Tuesday 9 June 2015

Pleske's Warbler

I had a free day on Sunday, and a chance to give the new camera a run out at last; only the second outing and first birding trip in three weeks of ownership! Compared to winter there aren't so many obliging practise subjects around, most interesting stuff being hit-and-miss woodland species, and I wanted something more or less guaranteed to perform. Pleske's Warbler seemed the ideal candidate. I don't get that far down the Kii Peninsular very often so the birds are always nice to see and because their breeding area is tiny they're certain to be there. Whether they're being cooperative or not might be a different matter but this early in the season I felt certain the males would be perched up singing for extended periods, and so it proved.

I arrived well before sunrise and was amazed to have a singing bird somewhere in the darkness close to the van as I parked. What's this... no need to walk out to the island? Pressure for territory in such a small area of habitat will be extreme (about seven birds were singing in a 50 x 20m area) and perhaps late arrivals might be forced onto the mainland, though this was a first for me.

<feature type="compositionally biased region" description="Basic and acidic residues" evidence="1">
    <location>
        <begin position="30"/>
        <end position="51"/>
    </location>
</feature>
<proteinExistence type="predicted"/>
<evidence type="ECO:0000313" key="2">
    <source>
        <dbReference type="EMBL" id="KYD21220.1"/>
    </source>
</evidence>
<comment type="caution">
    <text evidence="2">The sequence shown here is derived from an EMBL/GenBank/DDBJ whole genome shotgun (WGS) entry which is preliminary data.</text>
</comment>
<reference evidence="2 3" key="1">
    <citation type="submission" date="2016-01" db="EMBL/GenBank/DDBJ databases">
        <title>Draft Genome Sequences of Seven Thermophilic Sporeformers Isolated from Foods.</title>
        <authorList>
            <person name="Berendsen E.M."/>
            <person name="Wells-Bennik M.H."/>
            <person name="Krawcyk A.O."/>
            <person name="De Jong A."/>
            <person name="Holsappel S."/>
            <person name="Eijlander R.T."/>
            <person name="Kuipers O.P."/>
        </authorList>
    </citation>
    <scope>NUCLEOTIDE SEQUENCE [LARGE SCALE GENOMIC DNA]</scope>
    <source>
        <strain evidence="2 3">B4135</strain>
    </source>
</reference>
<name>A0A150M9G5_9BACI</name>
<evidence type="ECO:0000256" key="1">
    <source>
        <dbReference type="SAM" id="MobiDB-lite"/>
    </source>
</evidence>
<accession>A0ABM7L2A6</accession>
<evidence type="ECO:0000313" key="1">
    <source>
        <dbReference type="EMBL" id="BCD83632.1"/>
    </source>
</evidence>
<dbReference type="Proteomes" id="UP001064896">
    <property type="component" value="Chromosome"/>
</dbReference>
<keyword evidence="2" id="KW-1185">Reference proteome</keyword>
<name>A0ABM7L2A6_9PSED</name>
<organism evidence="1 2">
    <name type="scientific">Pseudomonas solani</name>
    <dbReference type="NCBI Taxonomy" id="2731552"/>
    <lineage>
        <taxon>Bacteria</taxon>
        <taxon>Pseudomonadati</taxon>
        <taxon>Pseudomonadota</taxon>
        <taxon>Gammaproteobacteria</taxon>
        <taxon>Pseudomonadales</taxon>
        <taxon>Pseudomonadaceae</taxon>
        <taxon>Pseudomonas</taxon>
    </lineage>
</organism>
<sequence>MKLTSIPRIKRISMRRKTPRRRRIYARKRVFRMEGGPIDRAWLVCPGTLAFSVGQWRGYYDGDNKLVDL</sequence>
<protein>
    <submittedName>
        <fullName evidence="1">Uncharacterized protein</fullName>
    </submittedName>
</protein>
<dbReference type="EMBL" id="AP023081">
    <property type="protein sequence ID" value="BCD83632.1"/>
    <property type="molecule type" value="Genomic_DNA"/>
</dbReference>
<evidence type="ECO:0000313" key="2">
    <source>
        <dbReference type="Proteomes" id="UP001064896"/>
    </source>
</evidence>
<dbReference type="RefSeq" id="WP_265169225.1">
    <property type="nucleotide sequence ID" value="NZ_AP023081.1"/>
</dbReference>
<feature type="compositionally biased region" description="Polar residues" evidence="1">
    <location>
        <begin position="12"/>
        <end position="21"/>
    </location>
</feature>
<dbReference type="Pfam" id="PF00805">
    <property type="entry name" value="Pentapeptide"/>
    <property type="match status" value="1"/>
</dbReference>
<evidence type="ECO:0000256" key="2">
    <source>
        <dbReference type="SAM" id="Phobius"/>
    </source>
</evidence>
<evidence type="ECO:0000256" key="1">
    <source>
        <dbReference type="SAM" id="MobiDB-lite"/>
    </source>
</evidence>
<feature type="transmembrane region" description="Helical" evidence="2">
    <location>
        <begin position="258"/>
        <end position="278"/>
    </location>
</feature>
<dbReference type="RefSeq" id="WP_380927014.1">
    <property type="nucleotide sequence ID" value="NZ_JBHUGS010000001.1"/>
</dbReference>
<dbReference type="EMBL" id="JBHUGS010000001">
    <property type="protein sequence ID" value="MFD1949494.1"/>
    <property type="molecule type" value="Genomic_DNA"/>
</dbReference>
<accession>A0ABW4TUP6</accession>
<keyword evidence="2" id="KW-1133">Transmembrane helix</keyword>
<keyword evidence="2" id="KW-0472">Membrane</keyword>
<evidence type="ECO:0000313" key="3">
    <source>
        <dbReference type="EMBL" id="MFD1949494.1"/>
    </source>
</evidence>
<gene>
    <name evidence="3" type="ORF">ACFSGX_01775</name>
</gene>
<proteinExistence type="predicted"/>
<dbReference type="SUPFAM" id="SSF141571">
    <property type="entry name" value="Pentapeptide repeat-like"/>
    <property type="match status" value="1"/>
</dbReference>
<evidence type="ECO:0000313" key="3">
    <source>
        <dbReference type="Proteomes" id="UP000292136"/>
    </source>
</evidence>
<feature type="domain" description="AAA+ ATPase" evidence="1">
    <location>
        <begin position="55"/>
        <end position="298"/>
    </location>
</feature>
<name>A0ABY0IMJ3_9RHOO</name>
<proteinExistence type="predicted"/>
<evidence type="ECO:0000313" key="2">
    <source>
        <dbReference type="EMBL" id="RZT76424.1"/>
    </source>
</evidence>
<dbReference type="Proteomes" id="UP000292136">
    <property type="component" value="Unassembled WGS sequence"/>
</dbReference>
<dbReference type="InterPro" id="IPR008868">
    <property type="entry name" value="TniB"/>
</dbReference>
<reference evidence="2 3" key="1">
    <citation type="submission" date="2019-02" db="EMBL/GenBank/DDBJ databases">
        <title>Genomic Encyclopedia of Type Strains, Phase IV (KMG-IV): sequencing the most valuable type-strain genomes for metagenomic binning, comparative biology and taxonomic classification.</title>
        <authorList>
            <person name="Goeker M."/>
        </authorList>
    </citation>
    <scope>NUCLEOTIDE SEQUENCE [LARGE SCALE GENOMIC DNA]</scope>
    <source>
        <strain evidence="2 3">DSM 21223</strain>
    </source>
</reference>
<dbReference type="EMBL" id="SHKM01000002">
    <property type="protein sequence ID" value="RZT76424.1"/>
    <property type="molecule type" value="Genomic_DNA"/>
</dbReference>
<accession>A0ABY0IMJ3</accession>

I took this (iphone) shot in the pre-sunrise morning, the bird had been singing in this clump of bushes since I arrived and was still going strong by the time I left later in the morning.

The rear view showing how small a clump of bushes it is, all the more surprising being wedged between buildings.

 A departing shot later in the morning. That's the Pleske's not a leaf visible on the top of the bush just to the right of the utility pole.
A closer view of it singing from the bush top.

There can't be many people, if any, who have Pleske's in the garden. Certainly not on the mainland.

There was one more mainland-singing bird further along, but out on the usual spot the males were all quite high in the trees. Birds at a more convenient height weren't so keen on posing for the camera. In previous years I've had good views in the dense bushes but this year all the singing birds were 5-8m up.

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